News: Oregon Health Authority

The Oregon Health Authority Authority reports that  counties within the state, tribes, and community partners are using a 2019 legislative investment of $5.6 million for 2019-2021 to continue modernizing the state’s public health system. The goal is to expand interventions to prevent and respond to emerging disease threats.

Lillian Shirley, Public Health Director at OHA reports, “A modern public health system provides core public health functions and maintains the flexibility needed to focus on new health challenges, such as dealing with emerging infectious diseases. Funding for about $10.3 million is being distributed to local public health authorities and to county public health departments to address local priorities for controlling communicable diseases.”

About $1.2 million will go to seven federally recognized tribes, the Urban Indian Health program and the Northwest Portland Indian Health Board. The funds will be used to modernize their services and to strengthen partnerships with local public health authorities.

OHA will use about $4 million to improve data systems so they can quickly identify and respond to acute and communicable disease outbreaks and make sure that population health data is obtained by race and ethnicity through surveys.

OHA is implementing the Clinical Quality Metrics Registry (CQMR) to be used to collect, aggregate, and provide clinical quality metrics data to meet program requirements and achieve efficiencies for reporting data.

Kate Lonborg, Clinical Quality Metrics Registry Program Manager in OHA’s Office of Health IT, during the AcademyHealth Conference co-located with the Health Datapalooza meeting held recently in Washington DC, talked about the state’s progress implementing the CQMR at one of the sessions.

She reports that today, “Oregon has no standard, automated capacity for the collection, storage, or aggregation of clinical quality metrics across the state. Clinical metrics typically are reported to multiple programs through manual medical chart reviews, or by submitting claims and administrative data.”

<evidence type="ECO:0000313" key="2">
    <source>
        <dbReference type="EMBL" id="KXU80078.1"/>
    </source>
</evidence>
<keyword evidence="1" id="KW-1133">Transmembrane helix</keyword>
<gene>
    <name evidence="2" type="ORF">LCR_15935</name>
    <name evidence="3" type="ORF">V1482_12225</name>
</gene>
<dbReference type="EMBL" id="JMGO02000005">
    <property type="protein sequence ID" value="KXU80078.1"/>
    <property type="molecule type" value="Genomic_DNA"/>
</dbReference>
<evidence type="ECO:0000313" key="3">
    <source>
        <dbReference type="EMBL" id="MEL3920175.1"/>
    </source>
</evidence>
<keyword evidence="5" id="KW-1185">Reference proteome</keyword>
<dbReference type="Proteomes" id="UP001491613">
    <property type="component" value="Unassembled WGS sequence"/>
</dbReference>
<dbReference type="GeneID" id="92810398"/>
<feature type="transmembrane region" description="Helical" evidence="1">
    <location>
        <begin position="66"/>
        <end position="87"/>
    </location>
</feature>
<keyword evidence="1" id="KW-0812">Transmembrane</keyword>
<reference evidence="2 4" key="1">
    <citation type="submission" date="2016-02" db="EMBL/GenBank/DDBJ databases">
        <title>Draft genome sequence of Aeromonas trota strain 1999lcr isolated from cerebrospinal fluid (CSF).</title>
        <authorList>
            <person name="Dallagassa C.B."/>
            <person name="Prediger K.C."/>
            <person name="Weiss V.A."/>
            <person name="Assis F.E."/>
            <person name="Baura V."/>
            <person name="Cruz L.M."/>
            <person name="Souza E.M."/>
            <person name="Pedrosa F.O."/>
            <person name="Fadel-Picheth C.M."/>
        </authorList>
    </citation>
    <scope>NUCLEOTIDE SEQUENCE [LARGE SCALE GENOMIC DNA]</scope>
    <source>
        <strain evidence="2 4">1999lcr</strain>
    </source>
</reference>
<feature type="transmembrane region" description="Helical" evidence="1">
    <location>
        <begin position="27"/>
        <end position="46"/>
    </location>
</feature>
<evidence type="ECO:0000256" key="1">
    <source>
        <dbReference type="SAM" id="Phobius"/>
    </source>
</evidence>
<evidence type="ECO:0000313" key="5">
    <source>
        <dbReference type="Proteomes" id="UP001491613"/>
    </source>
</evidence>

The CQMR will be able to collect, aggregate, and provide clinical quality metrics data and support quality reporting programs for Coordinated Care Organizations (CCO) Incentive Measures Program, and for the Medicaid EHR Incentive Program.

CQMR will improve data transparency and availability, decease the administrative burden of data collection and reporting, streamline reporting requirements, and support Oregon’s Medicaid providers in meeting federal requirements for Meaningful Use incentive payments.

Electronic Clinical Quality Measures (eCOM) are in place to use data from EHRs and other healthIT systems to assess care that patients have received from EHRs as opposed to claims or survey data. With the increasing adoption of EHRs, it makes it possible to measure outcomes.

OHA has deve a roadmap for the future for the CQMR and sees the registry moving toward the patient-level by increasing the frequency of reporting. The plan is to move toward quarterly and monthly reporting, expand to support more programs, and develop pilots that will combine clinical and claims data.

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